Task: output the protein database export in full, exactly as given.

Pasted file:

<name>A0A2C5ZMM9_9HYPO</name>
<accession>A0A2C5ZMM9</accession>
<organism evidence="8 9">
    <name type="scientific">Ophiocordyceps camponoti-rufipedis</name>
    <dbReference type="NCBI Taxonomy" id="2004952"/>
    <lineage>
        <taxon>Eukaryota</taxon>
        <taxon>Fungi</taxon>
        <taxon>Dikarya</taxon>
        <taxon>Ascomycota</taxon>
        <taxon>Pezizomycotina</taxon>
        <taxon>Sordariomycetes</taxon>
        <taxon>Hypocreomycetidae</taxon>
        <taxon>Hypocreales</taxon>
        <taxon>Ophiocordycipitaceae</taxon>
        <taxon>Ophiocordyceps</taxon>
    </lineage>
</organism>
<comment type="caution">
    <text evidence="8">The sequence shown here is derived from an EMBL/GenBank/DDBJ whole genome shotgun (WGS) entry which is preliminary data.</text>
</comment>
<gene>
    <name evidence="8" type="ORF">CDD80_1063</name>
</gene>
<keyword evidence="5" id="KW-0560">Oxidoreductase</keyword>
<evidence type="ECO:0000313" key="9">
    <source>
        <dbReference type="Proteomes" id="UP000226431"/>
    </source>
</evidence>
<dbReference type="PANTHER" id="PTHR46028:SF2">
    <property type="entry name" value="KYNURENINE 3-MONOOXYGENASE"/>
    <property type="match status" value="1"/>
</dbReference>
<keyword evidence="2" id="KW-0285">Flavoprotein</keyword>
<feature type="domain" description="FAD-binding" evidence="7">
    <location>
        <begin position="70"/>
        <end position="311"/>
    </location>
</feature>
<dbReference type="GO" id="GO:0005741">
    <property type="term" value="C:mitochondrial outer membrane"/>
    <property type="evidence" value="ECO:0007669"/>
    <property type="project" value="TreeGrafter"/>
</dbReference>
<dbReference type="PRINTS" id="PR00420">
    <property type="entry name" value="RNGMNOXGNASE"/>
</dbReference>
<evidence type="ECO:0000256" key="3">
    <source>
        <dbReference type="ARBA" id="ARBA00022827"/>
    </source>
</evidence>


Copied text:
<name>A0A2C5ZMM9_9HYPO</name>
<accession>A0A2C5ZMM9</accession>
<organism evidence="8 9">
    <name type="scientific">Ophiocordyceps camponoti-rufipedis</name>
    <dbReference type="NCBI Taxonomy" id="2004952"/>
    <lineage>
        <taxon>Eukaryota</taxon>
        <taxon>Fungi</taxon>
        <taxon>Dikarya</taxon>
        <taxon>Ascomycota</taxon>
        <taxon>Pezizomycotina</taxon>
        <taxon>Sordariomycetes</taxon>
        <taxon>Hypocreomycetidae</taxon>
        <taxon>Hypocreales</taxon>
        <taxon>Ophiocordycipitaceae</taxon>
        <taxon>Ophiocordyceps</taxon>
    </lineage>
</organism>
<comment type="caution">
    <text evidence="8">The sequence shown here is derived from an EMBL/GenBank/DDBJ whole genome shotgun (WGS) entry which is preliminary data.</text>
</comment>
<gene>
    <name evidence="8" type="ORF">CDD80_1063</name>
</gene>
<keyword evidence="5" id="KW-0560">Oxidoreductase</keyword>
<evidence type="ECO:0000313" key="9">
    <source>
        <dbReference type="Proteomes" id="UP000226431"/>
    </source>
</evidence>
<dbReference type="PANTHER" id="PTHR46028:SF2">
    <property type="entry name" value="KYNURENINE 3-MONOOXYGENASE"/>
    <property type="match status" value="1"/>
</dbReference>
<keyword evidence="2" id="KW-0285">Flavoprotein</keyword>
<feature type="domain" description="FAD-binding" evidence="7">
    <location>
        <begin position="70"/>
        <end position="311"/>
    </location>
</feature>
<dbReference type="GO" id="GO:0005741">
    <property type="term" value="C:mitochondrial outer membrane"/>
    <property type="evidence" value="ECO:0007669"/>
    <property type="project" value="TreeGrafter"/>
</dbReference>
<dbReference type="PRINTS" id="PR00420">
    <property type="entry name" value="RNGMNOXGNASE"/>
</dbReference>
<evidence type="ECO:0000256" key="3">
    <source>
        <dbReference type="ARBA" id="ARBA00022827"/>
    </source>
</evidence>